F2 (similarity factor): An arithmetic skill-test – not a widget for quality assessment of pharmaceuticals

While surfing the internet, I found a prize Claim Form from Tim Hortons (Coffee Shop), which requires the winners to complete a skill test, a simple arithmetic exercise, to claim the prize (link). The exercise goes like this: multiply 2×4, add 8, subtract 4, add 6 and then show the correct answer. The exercise is unrelated to the quality or value of the prize, but a requirement for receiving the prize.

It reminds me of F2 (similarity factor) requirement, which is a very similar arithmetic exercise as well, with added parameters of taking logarithm and square root of numbers to come up with an answer to receive the “prize” of “regulatory compliance”, i.e. regulatory approval of your product (usually tablet/capsule) as bioequivalent with or without a human bioequivalence study. The point being, the skill test, in this case “similarity factor” unrelated to the product quality (scientifically, statistically or otherwise) and/or lack relevance to human bioequivalence study, but is required to meet a compliance requirement (link).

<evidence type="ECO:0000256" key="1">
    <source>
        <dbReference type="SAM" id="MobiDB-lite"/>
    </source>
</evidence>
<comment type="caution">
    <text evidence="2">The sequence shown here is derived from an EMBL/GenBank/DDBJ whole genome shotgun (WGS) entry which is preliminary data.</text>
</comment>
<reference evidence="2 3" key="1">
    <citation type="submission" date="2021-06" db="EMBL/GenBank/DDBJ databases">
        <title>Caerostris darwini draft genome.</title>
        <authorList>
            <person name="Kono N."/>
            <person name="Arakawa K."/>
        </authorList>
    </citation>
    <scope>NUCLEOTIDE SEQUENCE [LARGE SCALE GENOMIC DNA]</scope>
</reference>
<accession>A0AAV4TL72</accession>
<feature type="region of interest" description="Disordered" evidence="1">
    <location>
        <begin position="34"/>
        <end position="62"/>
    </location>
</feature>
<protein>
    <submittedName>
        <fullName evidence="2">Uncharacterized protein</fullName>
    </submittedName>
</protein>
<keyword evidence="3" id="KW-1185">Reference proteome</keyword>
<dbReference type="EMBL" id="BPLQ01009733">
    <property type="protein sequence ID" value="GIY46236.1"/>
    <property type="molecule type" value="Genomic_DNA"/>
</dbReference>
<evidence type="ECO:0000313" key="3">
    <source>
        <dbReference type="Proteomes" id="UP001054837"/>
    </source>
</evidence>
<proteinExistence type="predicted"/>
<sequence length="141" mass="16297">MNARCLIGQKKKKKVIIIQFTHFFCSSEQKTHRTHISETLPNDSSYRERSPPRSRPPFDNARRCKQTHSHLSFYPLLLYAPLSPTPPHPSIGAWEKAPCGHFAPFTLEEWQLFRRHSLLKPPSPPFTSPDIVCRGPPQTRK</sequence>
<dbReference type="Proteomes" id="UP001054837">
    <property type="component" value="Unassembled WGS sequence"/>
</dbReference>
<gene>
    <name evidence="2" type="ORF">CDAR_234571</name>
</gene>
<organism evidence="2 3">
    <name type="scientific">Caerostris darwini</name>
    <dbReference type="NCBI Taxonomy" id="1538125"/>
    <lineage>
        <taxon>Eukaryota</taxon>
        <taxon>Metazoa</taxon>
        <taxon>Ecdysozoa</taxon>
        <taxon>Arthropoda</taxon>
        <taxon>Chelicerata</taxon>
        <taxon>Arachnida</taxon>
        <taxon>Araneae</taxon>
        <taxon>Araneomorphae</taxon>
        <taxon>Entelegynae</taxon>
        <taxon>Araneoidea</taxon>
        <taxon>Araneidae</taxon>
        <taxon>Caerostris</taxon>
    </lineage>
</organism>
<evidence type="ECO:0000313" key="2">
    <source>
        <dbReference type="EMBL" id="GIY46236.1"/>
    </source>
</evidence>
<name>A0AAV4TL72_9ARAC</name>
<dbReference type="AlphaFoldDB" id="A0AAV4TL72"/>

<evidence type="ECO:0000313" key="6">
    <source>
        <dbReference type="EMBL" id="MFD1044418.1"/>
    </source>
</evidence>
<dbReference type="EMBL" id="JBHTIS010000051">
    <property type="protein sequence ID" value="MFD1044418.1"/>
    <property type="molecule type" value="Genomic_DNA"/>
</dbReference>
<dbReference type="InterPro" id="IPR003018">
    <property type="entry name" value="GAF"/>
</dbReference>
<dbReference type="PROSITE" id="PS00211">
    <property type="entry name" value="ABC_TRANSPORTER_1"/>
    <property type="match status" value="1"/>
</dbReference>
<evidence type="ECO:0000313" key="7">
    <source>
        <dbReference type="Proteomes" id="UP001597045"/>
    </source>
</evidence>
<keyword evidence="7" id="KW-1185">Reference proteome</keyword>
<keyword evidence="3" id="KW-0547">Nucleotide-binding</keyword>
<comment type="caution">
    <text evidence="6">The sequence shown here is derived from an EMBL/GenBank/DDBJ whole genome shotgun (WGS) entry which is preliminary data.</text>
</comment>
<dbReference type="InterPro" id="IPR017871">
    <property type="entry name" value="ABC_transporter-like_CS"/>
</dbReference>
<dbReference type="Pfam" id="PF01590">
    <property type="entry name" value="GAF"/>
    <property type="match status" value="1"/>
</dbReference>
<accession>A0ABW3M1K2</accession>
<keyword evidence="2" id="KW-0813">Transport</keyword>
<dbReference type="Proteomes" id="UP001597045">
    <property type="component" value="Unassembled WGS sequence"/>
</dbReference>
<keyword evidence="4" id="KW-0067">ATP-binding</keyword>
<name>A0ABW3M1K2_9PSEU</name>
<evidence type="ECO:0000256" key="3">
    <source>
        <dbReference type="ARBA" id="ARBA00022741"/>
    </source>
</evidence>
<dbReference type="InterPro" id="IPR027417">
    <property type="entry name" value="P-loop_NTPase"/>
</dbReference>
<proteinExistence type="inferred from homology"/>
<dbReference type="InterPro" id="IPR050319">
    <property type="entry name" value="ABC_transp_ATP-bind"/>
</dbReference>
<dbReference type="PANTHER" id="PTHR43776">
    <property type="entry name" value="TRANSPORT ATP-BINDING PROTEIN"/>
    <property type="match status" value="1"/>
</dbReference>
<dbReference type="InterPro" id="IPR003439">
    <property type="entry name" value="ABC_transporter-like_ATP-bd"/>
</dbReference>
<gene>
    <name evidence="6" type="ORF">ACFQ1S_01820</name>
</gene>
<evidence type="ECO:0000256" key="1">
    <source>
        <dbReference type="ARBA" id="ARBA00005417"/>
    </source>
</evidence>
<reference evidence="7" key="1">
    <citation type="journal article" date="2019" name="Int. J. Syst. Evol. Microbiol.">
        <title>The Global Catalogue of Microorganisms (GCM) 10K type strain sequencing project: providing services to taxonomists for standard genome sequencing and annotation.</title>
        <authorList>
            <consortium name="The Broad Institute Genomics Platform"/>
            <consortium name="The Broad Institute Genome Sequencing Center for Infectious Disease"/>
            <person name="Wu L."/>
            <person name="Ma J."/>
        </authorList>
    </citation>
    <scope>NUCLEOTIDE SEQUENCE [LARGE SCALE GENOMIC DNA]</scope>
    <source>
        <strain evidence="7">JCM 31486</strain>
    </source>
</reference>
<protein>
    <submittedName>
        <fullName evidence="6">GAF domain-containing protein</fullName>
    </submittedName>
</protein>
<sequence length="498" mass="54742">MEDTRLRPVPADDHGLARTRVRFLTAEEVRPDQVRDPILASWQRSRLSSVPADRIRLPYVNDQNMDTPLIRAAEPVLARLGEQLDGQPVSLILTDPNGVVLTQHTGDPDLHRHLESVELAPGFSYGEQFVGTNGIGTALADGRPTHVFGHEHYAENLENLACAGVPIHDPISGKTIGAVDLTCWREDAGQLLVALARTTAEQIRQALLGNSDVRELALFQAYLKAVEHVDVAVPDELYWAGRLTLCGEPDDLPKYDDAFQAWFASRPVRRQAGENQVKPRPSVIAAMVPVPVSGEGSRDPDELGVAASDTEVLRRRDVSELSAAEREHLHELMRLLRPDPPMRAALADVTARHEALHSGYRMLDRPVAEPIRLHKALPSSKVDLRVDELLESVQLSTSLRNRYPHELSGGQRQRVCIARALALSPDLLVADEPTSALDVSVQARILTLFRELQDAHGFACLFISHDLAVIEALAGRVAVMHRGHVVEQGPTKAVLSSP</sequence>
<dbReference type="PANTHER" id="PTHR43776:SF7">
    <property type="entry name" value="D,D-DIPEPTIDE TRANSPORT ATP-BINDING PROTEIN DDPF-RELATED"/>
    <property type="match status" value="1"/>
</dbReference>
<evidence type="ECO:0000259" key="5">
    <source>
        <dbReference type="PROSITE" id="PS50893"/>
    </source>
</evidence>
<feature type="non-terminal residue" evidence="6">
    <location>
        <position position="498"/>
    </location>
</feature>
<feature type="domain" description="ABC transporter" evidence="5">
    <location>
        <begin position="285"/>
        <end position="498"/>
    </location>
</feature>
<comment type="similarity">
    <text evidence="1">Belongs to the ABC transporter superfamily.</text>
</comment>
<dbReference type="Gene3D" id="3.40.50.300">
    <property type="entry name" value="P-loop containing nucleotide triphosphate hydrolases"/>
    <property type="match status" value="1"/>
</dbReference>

BTW, if you would be using a scientific calculator or computer spreadsheet for the calculations, then you might also be required “validation” of the calculator and spreadsheet software, and its use, to confirm if they or you are performing proper calculations for which one might require help of a CSV (Computer Software Validation) expert or consultant.

Just a thought in case you are considering using F2 (similarity factor) for your studies or product evaluation for regulatory compliance – otherwise you do not have to worry about this factor as this is pretty much useless exercise unrelated to quality aspect of the pharmaceutical products.

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